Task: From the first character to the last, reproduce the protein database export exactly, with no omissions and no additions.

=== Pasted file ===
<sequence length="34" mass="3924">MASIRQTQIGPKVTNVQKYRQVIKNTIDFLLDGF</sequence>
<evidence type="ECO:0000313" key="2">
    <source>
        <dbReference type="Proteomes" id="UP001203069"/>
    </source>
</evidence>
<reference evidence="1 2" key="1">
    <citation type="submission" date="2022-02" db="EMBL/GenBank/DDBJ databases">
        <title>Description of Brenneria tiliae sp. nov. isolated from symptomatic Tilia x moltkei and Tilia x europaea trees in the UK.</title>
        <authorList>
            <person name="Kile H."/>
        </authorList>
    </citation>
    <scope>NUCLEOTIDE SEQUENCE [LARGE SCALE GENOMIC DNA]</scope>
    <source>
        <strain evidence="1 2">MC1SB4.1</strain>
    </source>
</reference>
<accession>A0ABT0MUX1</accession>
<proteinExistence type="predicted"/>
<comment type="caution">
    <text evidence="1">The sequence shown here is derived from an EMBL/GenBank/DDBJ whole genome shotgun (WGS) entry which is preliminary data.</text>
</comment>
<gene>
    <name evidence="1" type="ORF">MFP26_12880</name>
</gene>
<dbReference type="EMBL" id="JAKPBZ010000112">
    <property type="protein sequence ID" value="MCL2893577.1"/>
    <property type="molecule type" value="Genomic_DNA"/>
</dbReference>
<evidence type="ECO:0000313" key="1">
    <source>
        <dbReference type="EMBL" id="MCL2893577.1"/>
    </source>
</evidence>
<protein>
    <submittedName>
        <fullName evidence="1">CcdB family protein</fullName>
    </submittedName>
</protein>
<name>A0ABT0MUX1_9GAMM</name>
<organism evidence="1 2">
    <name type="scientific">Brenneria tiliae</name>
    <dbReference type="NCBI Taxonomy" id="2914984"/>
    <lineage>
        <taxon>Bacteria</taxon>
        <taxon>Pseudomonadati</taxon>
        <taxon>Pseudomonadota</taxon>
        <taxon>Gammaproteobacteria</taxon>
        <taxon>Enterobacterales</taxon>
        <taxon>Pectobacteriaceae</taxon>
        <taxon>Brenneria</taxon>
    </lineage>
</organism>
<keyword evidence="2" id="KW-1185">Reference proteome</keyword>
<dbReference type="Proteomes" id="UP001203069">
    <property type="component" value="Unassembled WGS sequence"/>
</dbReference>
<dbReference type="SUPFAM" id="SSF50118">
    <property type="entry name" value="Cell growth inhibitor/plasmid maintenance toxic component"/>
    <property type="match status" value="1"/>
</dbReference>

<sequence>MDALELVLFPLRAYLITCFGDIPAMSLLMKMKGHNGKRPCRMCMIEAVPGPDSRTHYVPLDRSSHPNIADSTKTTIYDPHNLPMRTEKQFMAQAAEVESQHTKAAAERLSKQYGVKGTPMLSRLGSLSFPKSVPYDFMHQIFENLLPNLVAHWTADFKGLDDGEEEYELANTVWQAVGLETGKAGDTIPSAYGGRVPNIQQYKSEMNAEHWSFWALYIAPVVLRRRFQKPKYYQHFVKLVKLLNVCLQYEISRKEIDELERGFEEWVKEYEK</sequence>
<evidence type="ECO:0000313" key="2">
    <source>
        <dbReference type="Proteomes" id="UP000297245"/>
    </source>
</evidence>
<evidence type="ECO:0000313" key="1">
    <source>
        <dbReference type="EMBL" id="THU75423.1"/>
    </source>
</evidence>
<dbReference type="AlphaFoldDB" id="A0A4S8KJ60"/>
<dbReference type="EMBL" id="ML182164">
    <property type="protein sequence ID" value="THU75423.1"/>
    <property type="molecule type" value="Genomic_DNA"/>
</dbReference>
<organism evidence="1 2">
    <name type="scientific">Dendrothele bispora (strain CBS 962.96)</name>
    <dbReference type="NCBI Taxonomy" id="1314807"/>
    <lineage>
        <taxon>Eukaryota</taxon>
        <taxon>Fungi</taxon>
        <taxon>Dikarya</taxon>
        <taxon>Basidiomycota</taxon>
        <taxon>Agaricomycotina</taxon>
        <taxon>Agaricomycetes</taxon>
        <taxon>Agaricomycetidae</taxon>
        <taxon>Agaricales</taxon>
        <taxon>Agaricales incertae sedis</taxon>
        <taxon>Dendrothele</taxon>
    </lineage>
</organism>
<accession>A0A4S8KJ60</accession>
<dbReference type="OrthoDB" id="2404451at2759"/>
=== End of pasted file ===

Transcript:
<sequence length="34" mass="3924">MASIRQTQIGPKVTNVQKYRQVIKNTIDFLLDGF</sequence>
<evidence type="ECO:0000313" key="2">
    <source>
        <dbReference type="Proteomes" id="UP001203069"/>
    </source>
</evidence>
<reference evidence="1 2" key="1">
    <citation type="submission" date="2022-02" db="EMBL/GenBank/DDBJ databases">
        <title>Description of Brenneria tiliae sp. nov. isolated from symptomatic Tilia x moltkei and Tilia x europaea trees in the UK.</title>
        <authorList>
            <person name="Kile H."/>
        </authorList>
    </citation>
    <scope>NUCLEOTIDE SEQUENCE [LARGE SCALE GENOMIC DNA]</scope>
    <source>
        <strain evidence="1 2">MC1SB4.1</strain>
    </source>
</reference>
<accession>A0ABT0MUX1</accession>
<proteinExistence type="predicted"/>
<comment type="caution">
    <text evidence="1">The sequence shown here is derived from an EMBL/GenBank/DDBJ whole genome shotgun (WGS) entry which is preliminary data.</text>
</comment>
<gene>
    <name evidence="1" type="ORF">MFP26_12880</name>
</gene>
<dbReference type="EMBL" id="JAKPBZ010000112">
    <property type="protein sequence ID" value="MCL2893577.1"/>
    <property type="molecule type" value="Genomic_DNA"/>
</dbReference>
<evidence type="ECO:0000313" key="1">
    <source>
        <dbReference type="EMBL" id="MCL2893577.1"/>
    </source>
</evidence>
<protein>
    <submittedName>
        <fullName evidence="1">CcdB family protein</fullName>
    </submittedName>
</protein>
<name>A0ABT0MUX1_9GAMM</name>
<organism evidence="1 2">
    <name type="scientific">Brenneria tiliae</name>
    <dbReference type="NCBI Taxonomy" id="2914984"/>
    <lineage>
        <taxon>Bacteria</taxon>
        <taxon>Pseudomonadati</taxon>
        <taxon>Pseudomonadota</taxon>
        <taxon>Gammaproteobacteria</taxon>
        <taxon>Enterobacterales</taxon>
        <taxon>Pectobacteriaceae</taxon>
        <taxon>Brenneria</taxon>
    </lineage>
</organism>
<keyword evidence="2" id="KW-1185">Reference proteome</keyword>
<dbReference type="Proteomes" id="UP001203069">
    <property type="component" value="Unassembled WGS sequence"/>
</dbReference>
<dbReference type="SUPFAM" id="SSF50118">
    <property type="entry name" value="Cell growth inhibitor/plasmid maintenance toxic component"/>
    <property type="match status" value="1"/>
</dbReference>

<sequence>MDALELVLFPLRAYLITCFGDIPAMSLLMKMKGHNGKRPCRMCMIEAVPGPDSRTHYVPLDRSSHPNIADSTKTTIYDPHNLPMRTEKQFMAQAAEVESQHTKAAAERLSKQYGVKGTPMLSRLGSLSFPKSVPYDFMHQIFENLLPNLVAHWTADFKGLDDGEEEYELANTVWQAVGLETGKAGDTIPSAYGGRVPNIQQYKSEMNAEHWSFWALYIAPVVLRRRFQKPKYYQHFVKLVKLLNVCLQYEISRKEIDELERGFEEWVKEYEK</sequence>
<evidence type="ECO:0000313" key="2">
    <source>
        <dbReference type="Proteomes" id="UP000297245"/>
    </source>
</evidence>
<evidence type="ECO:0000313" key="1">
    <source>
        <dbReference type="EMBL" id="THU75423.1"/>
    </source>
</evidence>
<dbReference type="AlphaFoldDB" id="A0A4S8KJ60"/>
<dbReference type="EMBL" id="ML182164">
    <property type="protein sequence ID" value="THU75423.1"/>
    <property type="molecule type" value="Genomic_DNA"/>
</dbReference>
<organism evidence="1 2">
    <name type="scientific">Dendrothele bispora (strain CBS 962.96)</name>
    <dbReference type="NCBI Taxonomy" id="1314807"/>
    <lineage>
        <taxon>Eukaryota</taxon>
        <taxon>Fungi</taxon>
        <taxon>Dikarya</taxon>
        <taxon>Basidiomycota</taxon>
        <taxon>Agaricomycotina</taxon>
        <taxon>Agaricomycetes</taxon>
        <taxon>Agaricomycetidae</taxon>
        <taxon>Agaricales</taxon>
        <taxon>Agaricales incertae sedis</taxon>
        <taxon>Dendrothele</taxon>
    </lineage>
</organism>
<accession>A0A4S8KJ60</accession>
<dbReference type="OrthoDB" id="2404451at2759"/>